Litchfield News
HOME | NEWS | SPORTS | OPINION | THINGS TO DO | ARTS | HOME & FAMILY | SCHOOLS | BUSINESS | COMMUNITY | TOWN INFO |

Proposed Litchfield school budget faces opposition
Litchfield.bz (03-22-12)


Litchfield's Board of Education received an earful of criticism on Wednesday over the budget it is proposing for 2012-13.

Parents and teachers packed the high school library during the board's meeting to express concern about two teaching positions that have been left out of the proposed budget of $16,720,401. The proposal is $172,401, or 1.04 percent, higher than the current budget of $16,548,000.

The board drew fire for eliminating one of three language arts and supplemental skills positions at Center School and a world language teaching position at the intermediate school.

More than a dozen Center School teachers turned out to speak against the cut of the language arts and supplemental skills job, which delivers reading and writing instruction to struggling students. The school's staff signed a letter that was read by third-grade teacher Cathy Neller, who concluded her remarks by asking the board to reinstate the position.

Teachers who spoke said the job is essential for students who need help with their literacy skills. Without it, they said, students will be passed on to the intermediate school with poor skills, creating a snowball effect that will reach the high school.

Parents, too, spoke passionately about the loss of the job.

"I have two children with hearing problems and without the supplemental skills help they had, I don't think they'd be able to read," Tom Battiste said.

Jodie Tenney is not only a parent, she's also an educational consultant familiar with the needs of students with reading and writing problems.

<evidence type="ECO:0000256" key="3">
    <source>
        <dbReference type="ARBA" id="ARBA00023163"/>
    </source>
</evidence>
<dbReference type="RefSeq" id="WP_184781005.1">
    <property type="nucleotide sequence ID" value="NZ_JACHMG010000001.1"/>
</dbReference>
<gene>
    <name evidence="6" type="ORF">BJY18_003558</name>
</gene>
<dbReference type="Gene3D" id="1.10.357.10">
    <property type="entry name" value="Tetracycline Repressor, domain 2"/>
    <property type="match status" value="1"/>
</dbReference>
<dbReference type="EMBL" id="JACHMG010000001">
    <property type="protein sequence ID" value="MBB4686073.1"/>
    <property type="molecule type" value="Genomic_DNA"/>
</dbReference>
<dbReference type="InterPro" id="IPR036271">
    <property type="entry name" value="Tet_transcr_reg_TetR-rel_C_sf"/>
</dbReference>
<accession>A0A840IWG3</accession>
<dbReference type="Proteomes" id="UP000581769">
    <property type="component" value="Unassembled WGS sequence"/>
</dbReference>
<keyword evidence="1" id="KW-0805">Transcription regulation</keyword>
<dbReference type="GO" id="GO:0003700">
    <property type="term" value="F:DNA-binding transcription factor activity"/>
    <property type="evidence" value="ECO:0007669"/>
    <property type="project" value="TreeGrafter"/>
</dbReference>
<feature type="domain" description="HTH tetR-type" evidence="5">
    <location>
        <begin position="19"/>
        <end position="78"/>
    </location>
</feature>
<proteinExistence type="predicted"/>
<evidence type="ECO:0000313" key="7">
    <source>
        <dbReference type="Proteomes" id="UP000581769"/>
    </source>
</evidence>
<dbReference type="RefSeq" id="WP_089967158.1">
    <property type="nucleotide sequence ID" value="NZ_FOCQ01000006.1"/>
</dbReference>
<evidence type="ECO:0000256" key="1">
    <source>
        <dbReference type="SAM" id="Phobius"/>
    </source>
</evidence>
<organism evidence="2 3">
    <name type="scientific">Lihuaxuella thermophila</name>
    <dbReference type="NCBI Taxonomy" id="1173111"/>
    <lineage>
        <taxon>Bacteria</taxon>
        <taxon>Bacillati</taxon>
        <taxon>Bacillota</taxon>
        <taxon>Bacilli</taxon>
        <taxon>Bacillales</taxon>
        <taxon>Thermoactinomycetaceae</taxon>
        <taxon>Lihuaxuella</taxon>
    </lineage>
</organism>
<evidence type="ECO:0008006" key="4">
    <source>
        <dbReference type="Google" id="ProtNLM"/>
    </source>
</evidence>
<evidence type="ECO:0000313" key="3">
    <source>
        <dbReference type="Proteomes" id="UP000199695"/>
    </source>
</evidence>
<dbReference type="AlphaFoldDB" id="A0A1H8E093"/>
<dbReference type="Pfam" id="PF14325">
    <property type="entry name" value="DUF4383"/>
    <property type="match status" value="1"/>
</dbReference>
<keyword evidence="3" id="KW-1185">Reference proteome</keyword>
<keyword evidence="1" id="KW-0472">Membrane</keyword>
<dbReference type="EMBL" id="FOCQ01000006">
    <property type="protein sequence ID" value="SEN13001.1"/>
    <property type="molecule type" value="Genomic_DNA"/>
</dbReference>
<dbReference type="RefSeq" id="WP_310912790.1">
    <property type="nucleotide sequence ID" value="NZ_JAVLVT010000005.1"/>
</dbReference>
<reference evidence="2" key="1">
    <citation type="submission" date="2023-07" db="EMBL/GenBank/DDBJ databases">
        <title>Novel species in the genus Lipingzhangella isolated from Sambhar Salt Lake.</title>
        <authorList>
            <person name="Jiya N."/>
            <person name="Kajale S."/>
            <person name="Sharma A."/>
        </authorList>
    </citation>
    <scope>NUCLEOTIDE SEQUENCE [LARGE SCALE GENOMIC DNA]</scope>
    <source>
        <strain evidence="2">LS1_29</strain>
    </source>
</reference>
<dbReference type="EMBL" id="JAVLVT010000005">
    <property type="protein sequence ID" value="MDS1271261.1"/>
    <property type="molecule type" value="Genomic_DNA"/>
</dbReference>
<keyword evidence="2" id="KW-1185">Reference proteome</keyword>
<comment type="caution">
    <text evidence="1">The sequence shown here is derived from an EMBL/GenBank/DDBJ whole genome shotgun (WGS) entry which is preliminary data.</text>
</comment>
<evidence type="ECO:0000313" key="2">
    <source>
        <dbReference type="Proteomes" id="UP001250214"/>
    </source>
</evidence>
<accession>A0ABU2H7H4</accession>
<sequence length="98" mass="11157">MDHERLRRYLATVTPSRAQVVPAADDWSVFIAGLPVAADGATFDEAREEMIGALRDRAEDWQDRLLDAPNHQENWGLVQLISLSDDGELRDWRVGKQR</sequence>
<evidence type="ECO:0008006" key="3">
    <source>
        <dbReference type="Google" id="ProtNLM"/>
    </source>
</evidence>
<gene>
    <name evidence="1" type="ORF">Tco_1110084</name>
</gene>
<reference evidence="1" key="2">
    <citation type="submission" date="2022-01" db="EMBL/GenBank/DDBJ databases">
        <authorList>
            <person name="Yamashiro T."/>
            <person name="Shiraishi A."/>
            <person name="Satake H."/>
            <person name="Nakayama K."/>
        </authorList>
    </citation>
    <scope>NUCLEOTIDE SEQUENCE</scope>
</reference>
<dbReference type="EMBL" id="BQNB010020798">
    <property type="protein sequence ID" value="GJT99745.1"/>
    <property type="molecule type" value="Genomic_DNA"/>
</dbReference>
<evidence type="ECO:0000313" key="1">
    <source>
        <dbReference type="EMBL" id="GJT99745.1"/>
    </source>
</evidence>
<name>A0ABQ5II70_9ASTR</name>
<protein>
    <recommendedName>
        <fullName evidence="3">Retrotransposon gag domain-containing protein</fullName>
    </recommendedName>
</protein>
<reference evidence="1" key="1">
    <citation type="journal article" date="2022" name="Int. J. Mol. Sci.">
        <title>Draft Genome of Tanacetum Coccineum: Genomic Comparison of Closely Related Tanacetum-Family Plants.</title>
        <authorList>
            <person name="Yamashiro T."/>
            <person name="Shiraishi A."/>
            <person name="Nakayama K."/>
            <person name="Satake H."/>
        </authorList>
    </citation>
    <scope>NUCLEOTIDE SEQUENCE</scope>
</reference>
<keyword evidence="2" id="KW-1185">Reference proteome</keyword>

"In my job, I go around to schools bragging about the services we have in Litchfield," Tenney said. "I don't see how we can do without them. It's really doing a great disservice."

Jeff Legendre, a parent who overcame literacy problems when he attended Litchfield schools, criticized the board for budgeting $263,000 for technology initiatives while cutting the language arts and supplemental skills job.

"You could spend billions on technology, but it's no good if you can't read or write," he said.

The school board is expected to get another earful on Monday when it holds a public hearing on the proposed budget at 7 p.m. at the high school. The board had to schedule the hearing after receiving a petition with 50 signatures of residents asking for a hearing.

Some board members expressed their thoughts after hearing from the public last night.

"I'm very struck by the intensity of the comments," Gary Waugh said.

John Bongiorno said he found the comments "enlightening," while James Katzin said the board should reinstate the language arts and supplemental skills position and the world language job and eliminate the $83,000 budgeted for a technology director.

The proposed budget was adopted earlier in the month by a 5-4 partisan vote, with Republicans winning the day. For the proposal to be altered, one of the Republicans would have to break ranks. School board Chairman Frank Simone said the board will address the proposed budget after Monday's hearing.